I'm starting to think about all the things I want to make for my home that I still haven't got round to doing. We have been decorating over the last few weeks and when all the painting is done and the furniture moved back into the sitting room, I'd like to have some lovely new cushions to throw around and a new cover for the old ottoman. Also I'm planning my list of Christmas gifts to make this year. I don't make clothes for other people as I think choosing clothes is a very personal thing and I'm also aware I personally have quite eclectic tastes, some of which won't be for everyone! But I do like making other kinds of things for people and last Christmas I really enjoyed sewing some handmade gifts for family. Obviously I will have to take care how I blog about them as I make them this year, as that would be a bit of a give away. But here is a gift that I made last year, a wool tweed cushion trimmed with leather. The appliqué design is of a fox. He looks just like the fox on my allotment, who I sometimes see standing motionless with his pointy nose sniffing the air, before he spots me coming down the path and melts away under the bramble bushes.
I used larger sections of tweed for the background in soft cream, grey and beige and at the bottom left a forest green. Then I enjoyed spending time piecing together my foxy face using deep reds, heather and rust coloured tweed scraps. I have a whole box full of offcuts and samples that were given to me in the hope I could use them up somehow as they are such gorgeous colours and lovely quality wool. Some of the pieces are only a couple of inches square, but perfect for this sort of project. I've also seen bags of offcuts come up on eBay from time to time as factories and mills sometimes sell these by weight. You can never be sure what you get in the bag of course, although you may be lucky and find one or two of good lengths. But for crafty projects a nice mix of scraps is just as good.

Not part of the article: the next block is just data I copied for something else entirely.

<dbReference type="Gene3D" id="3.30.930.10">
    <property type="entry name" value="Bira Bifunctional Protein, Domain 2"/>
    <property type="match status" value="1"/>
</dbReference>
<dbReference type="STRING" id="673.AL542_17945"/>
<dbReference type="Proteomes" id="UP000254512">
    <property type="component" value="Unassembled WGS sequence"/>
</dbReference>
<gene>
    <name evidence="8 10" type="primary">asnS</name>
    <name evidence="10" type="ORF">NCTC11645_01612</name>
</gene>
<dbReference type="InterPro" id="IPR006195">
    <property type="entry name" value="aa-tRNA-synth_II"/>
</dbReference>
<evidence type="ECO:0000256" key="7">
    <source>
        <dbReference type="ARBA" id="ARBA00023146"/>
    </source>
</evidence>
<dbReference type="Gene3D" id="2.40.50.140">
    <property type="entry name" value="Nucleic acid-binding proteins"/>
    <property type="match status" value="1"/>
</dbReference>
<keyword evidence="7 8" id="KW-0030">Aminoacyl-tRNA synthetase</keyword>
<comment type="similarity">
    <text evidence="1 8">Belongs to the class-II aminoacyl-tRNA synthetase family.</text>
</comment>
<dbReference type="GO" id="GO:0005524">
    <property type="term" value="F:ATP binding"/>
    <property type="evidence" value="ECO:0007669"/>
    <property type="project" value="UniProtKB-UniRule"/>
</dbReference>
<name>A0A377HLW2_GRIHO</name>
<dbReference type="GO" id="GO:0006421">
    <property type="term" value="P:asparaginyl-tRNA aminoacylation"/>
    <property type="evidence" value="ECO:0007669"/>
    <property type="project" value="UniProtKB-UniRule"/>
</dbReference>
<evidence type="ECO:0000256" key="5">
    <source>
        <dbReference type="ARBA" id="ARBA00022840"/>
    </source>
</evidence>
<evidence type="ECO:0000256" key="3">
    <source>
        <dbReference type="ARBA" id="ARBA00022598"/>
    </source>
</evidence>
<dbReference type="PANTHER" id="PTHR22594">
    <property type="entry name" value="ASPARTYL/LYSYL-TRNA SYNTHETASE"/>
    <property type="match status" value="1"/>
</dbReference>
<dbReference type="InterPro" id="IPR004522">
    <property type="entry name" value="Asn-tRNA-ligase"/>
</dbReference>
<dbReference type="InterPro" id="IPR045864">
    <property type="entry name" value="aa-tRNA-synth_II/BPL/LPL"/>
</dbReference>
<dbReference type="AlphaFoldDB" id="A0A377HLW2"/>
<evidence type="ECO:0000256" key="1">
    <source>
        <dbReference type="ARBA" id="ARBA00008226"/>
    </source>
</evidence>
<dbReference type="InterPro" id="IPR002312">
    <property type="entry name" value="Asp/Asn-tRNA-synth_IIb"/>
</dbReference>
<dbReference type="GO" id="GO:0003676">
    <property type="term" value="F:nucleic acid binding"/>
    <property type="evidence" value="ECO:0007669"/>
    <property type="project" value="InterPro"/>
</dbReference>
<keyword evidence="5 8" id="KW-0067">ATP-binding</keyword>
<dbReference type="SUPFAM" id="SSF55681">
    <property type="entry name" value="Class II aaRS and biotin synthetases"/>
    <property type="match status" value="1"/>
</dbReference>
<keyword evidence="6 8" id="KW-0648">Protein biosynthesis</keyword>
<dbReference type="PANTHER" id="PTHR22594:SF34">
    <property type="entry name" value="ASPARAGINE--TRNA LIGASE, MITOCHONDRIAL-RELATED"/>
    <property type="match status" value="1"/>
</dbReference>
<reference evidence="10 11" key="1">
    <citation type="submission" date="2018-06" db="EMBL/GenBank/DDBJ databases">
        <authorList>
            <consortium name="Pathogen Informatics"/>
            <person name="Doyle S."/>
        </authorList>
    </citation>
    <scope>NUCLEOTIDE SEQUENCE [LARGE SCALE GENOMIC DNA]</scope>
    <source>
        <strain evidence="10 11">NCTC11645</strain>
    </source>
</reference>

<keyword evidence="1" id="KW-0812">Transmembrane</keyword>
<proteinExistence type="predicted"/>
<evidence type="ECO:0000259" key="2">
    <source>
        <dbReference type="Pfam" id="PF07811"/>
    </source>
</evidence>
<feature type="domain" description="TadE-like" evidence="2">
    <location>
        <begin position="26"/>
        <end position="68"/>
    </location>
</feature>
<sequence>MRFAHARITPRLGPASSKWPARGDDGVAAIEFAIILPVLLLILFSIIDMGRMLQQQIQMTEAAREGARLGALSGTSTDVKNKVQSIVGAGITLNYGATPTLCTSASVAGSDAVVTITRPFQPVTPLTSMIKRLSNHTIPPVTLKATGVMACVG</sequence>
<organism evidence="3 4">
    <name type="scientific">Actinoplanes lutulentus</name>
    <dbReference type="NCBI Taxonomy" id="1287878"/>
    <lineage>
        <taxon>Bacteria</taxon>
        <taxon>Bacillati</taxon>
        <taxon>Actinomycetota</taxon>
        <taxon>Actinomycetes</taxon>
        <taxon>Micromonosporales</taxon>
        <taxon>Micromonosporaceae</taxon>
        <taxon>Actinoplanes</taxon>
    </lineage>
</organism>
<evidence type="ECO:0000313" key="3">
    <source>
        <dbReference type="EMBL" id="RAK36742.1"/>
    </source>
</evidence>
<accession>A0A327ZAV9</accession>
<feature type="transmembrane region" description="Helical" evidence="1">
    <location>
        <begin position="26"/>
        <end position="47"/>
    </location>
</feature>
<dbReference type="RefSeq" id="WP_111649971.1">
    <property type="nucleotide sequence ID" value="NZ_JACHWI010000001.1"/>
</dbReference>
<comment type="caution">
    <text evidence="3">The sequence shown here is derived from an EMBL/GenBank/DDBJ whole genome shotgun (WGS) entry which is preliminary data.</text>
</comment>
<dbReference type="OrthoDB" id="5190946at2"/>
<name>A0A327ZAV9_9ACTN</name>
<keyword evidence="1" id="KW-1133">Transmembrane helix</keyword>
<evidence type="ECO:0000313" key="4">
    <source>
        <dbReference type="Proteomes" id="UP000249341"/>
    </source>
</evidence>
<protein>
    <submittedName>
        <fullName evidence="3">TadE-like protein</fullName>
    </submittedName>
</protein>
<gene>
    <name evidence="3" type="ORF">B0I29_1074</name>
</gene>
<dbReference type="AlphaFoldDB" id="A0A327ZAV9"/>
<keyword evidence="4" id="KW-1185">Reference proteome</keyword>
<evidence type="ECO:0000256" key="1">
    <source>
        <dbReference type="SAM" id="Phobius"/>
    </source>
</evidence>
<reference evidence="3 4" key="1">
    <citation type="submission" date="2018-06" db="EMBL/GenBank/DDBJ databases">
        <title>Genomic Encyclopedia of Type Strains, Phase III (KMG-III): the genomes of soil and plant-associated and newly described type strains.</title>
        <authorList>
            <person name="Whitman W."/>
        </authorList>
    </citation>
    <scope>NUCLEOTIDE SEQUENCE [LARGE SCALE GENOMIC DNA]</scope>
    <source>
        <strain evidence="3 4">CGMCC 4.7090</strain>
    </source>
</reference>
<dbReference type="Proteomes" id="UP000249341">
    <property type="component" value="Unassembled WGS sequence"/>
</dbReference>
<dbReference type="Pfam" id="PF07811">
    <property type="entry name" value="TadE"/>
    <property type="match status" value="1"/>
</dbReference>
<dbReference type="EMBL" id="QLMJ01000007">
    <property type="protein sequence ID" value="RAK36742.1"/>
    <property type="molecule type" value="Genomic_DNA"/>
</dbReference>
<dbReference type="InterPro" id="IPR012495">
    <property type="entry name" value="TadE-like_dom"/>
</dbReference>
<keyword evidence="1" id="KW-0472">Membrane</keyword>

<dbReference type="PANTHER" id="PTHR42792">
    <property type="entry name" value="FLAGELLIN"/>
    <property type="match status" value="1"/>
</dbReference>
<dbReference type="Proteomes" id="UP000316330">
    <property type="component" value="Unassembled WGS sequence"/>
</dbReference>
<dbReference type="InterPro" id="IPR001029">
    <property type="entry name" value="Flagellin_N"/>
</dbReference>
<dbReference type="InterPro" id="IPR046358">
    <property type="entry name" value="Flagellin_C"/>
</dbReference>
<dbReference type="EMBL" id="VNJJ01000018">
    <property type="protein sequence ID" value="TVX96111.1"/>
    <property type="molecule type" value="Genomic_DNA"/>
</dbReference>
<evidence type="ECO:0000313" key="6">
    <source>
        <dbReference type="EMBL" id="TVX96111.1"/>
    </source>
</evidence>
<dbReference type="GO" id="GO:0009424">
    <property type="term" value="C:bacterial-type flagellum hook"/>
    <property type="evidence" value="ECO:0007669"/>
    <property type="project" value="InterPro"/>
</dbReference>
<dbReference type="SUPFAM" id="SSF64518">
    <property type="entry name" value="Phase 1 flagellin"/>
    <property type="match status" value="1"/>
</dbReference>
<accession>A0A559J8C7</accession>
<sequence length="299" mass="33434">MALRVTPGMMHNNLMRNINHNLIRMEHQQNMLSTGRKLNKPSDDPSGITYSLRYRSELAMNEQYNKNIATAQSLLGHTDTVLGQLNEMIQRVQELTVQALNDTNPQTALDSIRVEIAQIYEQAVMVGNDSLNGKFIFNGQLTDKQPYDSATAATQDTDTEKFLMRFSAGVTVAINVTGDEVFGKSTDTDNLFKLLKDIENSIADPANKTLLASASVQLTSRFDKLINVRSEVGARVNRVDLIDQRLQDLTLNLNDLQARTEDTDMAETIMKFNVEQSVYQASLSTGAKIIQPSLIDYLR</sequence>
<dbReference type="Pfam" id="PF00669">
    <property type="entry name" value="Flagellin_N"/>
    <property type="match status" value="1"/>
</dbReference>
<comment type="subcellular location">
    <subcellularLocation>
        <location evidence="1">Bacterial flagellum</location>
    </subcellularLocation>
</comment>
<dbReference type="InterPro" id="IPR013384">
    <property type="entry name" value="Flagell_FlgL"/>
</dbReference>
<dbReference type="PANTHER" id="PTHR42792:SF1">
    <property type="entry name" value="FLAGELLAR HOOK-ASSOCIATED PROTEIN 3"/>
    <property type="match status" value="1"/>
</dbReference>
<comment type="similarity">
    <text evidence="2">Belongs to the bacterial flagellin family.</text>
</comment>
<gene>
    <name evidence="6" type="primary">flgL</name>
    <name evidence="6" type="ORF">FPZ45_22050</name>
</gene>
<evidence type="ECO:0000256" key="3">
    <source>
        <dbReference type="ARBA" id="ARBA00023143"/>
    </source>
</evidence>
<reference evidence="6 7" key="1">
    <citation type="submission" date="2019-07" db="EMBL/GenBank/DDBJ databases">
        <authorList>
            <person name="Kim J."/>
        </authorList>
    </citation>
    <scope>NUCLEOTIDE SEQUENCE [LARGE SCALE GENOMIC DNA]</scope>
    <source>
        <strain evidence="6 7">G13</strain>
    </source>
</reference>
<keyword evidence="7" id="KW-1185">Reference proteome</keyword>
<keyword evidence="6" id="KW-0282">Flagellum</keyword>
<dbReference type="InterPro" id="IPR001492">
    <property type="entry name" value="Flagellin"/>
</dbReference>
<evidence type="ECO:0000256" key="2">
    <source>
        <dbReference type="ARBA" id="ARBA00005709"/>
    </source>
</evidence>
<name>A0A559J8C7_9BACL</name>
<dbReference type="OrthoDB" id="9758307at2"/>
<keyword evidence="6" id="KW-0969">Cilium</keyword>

I drew a fox head first on sturdy paper and then cut up the drawing into pieces. I used the paper shapes to work out how the sections would fit together and play around with the colours. I wanted to leave some of the background showing through where his brown felt eye is in the middle. I also wanted his neck ruff to gradually disappear into broken sections, almost as though he's melting away into his tweedy background. I've used a mixture of stitches here to simply appliqué the design onto the backing sections and decided to use one colour thread all the way through, making the stitches visibly part of the patchwork effect. I've also used pinking shears to crimp the edge some of the pieces to add more texture.
His nose and one section of his neck ruff is cut out in brown leather and there are leather button loops at the back. The leather is recycled from an old garment. I used a fairly deep overlap section at the back of the cushion to insert the pad through and two button closures.
The back is one piece of lovely cream and caramel coloured wool and edges are finished with piping in the same fabric. I always use feather cushion pads on the inside as I think they look and feel nicer than synthetic ones and they mould better to the shape you need them when snuggling up. Another good tip, if you're using feather pads, is to always cut the cushion cover slightly smaller than the size of your cushion pad. This makes sure the feathers really fill the whole area right to the corners and the cushion looks plump and luxurious. This won't work if you use a synthetic pad though, when you should cut the cover to fit the pad exactly or it will just buckle inside. I'm glad to say the cushion was received well and went to join a collection of foxy furnishings in his new abode! I think I might take the idea and re-work it to create a design for my own home. I have some lovely grey and blue shades of herringbone and check, which might make a bold badger or a cheeky rabbit.
A collection of blue-grey toadstools could also work in these colours and I quite like this off-cut of Osborne & Little fabric called 'Mementoes' that I have in my stash. This would make lovely cushions, which I can pop them straight over the existing cotton cushion covers and instantly have a new and different look for the room this winter. Cosy!